The Fresh Loaf

News & Information for Amateur Bakers and Artisan Bread Enthusiasts


hydestone's picture


In the BBA, Peter says you will cramp up before overkneading.  I am making the Anadama (sp?) and it calls for 6-8 in a mixer.  I HA mixed for about 7 then pulled it out and continues by hand for another 8 minutes.  I am new with the windowpane test and think it may have passed after 5 minutes but I wasn't sure so I kept going.  It looked the same after 8 minutes than it did after 5.  What negative effects would overmixing have?  The gluten seemed fine.  Say, if I kneaded it for another 10 mintes or even 15.  What would the result be?  Is overkneading better than underkneading?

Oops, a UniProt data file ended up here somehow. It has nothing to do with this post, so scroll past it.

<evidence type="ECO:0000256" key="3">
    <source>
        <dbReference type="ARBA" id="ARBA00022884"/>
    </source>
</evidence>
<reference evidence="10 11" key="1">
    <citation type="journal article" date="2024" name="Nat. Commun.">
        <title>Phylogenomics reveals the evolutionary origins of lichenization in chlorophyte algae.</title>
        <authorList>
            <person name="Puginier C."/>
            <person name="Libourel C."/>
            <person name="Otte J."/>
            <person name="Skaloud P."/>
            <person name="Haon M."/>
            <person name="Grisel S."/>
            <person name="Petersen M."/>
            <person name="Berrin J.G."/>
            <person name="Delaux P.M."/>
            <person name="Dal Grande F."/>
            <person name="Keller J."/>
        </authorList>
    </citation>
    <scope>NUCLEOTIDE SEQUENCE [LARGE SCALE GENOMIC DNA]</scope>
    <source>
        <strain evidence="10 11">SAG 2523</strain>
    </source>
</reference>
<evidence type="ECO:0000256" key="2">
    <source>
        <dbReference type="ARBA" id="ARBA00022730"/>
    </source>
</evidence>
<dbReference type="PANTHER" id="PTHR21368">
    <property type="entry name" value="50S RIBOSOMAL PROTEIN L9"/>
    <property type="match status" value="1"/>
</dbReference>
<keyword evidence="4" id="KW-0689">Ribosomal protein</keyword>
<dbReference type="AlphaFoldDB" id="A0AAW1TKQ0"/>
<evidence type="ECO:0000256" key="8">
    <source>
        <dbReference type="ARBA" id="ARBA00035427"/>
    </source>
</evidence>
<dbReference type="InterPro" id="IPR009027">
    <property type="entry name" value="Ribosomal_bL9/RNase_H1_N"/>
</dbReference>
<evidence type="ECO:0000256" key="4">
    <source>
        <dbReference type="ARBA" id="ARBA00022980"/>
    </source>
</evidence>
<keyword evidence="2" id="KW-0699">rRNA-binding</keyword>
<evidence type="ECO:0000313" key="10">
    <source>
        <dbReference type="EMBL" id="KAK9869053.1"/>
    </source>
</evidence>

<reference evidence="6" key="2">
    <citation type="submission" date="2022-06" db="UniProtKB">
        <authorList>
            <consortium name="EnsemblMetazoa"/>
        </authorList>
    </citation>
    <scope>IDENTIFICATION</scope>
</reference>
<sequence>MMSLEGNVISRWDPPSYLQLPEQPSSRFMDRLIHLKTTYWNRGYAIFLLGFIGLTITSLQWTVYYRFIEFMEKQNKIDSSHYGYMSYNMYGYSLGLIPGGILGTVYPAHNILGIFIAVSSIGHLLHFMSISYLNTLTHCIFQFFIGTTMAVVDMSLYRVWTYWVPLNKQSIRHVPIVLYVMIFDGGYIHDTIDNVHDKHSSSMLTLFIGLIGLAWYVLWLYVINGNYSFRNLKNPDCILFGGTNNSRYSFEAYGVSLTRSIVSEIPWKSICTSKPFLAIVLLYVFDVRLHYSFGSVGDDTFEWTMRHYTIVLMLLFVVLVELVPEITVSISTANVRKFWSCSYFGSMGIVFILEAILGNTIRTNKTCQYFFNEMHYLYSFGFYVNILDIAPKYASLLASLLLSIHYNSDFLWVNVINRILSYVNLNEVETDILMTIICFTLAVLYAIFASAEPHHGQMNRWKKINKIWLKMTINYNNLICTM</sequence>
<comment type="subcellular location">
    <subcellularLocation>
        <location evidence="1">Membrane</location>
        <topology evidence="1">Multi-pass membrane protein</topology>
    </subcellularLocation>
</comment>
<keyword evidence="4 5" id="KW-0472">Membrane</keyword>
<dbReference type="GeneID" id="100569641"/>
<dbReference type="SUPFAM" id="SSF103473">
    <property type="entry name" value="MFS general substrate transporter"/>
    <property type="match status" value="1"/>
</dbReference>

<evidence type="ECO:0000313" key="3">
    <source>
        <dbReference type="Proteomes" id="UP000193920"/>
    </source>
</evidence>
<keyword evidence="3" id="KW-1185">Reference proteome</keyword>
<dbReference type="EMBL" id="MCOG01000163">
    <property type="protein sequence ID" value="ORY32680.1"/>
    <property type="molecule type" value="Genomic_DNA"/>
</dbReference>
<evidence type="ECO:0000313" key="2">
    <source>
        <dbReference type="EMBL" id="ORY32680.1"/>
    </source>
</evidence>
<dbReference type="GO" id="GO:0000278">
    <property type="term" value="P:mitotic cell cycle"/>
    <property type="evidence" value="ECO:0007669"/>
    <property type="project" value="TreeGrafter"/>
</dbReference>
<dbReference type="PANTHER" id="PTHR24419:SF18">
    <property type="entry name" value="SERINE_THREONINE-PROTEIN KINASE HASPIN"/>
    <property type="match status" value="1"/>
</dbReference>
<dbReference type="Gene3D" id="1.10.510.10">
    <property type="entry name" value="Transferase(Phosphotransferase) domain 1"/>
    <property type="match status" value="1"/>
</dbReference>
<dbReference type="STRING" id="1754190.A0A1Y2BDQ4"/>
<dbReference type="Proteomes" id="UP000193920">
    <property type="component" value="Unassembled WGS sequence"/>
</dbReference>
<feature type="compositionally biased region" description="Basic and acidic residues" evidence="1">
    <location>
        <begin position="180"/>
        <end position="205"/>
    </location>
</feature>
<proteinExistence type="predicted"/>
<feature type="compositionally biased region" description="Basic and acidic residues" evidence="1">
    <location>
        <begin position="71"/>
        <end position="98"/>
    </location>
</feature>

Ford's picture

I believe that the principal danger of overkneading is actually overheating.  I think you cannot overknead by hand.  By machine the mechanical energy is converted to thermal engery faster than the surroundings can carry it away, and the temperature rises.  If the temperature gets too high,the yeast die; the protein and the starch molecules are hydrolysed to simplier molecules.  The net result is that the dough looses its strength and elasticity and the bread will collapse.


flournwater's picture

I agree with Ford.  If you have an instant read thermometer you can check the temp. of the dough; try to keep it no higher than about 80%.

BeekeeperJ's picture

I know from experience that at 20 mins on a Kitchen Aid speed 6 , you can not (NOt) break that dough down.